Description: This ornately carved terra cotta square comes from the Livestock National Bank, which was the major bank located with the Sioux City stockyard area. The bank building was designed by William L. Steele, a major local architect who studied under Louis Sullivan and other architects in Chicago, and brought some of the premier Midwestern architecture styles to Sioux City. The Livestock National Bank was an example of Prairie School architecture, a favorite style of Frank Lloyd Wright. This style is nearly identical to the Sullivanesque style found in many buildings Downtown (like the Davidson Building), with one key difference: where the Sullivanesque style emphasizes vertical lines, Prairie School style emphasizes horizontal. The style emulates the low, wide, and flat expanse of the Midwestern prairie, hence its name. Prairie School was a dramatic change from the Victorian era styles in that the interiors of Prairie School buildings and houses emphasized one large open space instead of many individual rooms.
Both Prairie School and Sullivanesque architecture involve the use of natural-looking accents, usually made of terra cotta. Terra cotta, Italian for “baked earth,” is a building material made of pulverized clay, water, grog, and minerals. Once molded or dried it can then be glazed for a smooth look or unglazed for a rougher, stony look, like this piece here. The clay and minerals necessary for making the material are abundant in the Midwest. Wet terra cotta is easily molded and modeled, making it an ideal building material for the stylized foliage accents common Prairie School, Sullivanesque, and many other styles. William Steele used terra cotta extensively in his designs, and at once time Sioux City buildings sported so much terra cotta it was once called the “terra cotta capital of Iowa.” Today much of the buildings that used terra cotta have been torn down, but many fine pieces like this have been recovered.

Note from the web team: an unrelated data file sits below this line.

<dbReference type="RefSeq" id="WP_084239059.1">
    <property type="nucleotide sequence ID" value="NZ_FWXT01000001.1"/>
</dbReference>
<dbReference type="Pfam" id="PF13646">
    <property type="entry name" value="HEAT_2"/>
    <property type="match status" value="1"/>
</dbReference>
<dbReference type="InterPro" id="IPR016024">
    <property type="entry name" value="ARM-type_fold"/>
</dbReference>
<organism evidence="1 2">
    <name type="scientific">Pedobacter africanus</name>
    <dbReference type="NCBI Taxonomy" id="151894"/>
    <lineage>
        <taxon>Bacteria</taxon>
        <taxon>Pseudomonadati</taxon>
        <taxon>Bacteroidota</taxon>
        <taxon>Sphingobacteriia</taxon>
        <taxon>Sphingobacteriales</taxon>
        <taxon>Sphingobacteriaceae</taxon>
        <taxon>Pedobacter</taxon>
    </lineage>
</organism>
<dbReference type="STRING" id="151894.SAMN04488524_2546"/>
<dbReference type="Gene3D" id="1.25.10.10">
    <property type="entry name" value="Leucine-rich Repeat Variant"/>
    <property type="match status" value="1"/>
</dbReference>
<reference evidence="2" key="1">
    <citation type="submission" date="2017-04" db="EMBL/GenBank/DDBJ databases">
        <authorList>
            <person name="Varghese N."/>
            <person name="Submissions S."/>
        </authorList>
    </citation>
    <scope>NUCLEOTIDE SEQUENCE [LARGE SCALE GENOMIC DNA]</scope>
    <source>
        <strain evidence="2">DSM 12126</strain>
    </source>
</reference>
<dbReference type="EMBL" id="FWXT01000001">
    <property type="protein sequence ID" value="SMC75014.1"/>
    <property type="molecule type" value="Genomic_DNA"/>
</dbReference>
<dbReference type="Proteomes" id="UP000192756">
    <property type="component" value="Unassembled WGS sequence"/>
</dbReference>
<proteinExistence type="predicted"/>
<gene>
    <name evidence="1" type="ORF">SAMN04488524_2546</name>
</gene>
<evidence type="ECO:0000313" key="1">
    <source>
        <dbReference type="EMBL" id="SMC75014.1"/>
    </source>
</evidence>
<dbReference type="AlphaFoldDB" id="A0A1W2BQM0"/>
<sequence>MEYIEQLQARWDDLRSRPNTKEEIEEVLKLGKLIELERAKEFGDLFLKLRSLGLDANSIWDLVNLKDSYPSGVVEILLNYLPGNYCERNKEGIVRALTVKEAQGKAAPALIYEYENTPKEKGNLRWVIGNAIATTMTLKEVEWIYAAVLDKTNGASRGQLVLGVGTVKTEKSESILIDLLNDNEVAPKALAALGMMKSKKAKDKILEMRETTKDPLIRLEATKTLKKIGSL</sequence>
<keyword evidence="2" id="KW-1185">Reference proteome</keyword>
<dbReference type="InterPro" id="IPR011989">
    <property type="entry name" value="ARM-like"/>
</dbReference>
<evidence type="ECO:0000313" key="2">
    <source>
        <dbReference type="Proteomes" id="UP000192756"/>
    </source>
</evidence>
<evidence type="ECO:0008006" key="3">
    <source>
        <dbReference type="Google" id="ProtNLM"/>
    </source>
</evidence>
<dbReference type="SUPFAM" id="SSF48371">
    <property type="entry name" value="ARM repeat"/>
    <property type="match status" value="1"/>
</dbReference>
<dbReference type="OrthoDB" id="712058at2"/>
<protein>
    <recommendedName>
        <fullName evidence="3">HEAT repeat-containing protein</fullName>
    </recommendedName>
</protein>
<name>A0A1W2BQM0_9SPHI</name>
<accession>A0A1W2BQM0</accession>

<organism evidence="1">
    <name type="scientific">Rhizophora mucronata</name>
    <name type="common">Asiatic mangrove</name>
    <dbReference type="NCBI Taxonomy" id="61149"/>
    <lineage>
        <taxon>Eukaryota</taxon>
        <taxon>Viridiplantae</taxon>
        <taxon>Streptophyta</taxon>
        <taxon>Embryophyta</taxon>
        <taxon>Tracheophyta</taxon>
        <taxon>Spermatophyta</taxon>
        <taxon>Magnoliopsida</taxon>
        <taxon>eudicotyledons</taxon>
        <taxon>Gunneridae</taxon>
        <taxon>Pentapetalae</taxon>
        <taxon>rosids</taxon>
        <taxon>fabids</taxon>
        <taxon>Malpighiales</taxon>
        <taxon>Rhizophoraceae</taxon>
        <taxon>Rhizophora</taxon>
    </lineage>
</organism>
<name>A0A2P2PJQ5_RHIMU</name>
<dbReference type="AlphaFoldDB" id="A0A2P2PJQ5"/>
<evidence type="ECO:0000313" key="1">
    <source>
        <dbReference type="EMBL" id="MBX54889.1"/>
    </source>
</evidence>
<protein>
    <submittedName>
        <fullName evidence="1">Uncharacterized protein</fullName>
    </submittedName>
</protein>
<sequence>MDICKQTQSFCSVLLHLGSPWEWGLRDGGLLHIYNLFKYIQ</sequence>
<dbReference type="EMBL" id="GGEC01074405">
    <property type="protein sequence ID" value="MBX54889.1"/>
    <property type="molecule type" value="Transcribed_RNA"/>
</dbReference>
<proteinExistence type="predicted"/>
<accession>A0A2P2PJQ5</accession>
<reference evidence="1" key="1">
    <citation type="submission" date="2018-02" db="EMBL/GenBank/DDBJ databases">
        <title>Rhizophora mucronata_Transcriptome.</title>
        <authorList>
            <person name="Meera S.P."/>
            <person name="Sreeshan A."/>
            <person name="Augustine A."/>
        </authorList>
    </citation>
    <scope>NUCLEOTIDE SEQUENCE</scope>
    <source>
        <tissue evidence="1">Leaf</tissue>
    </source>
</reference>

Donor: Gretchen Schalge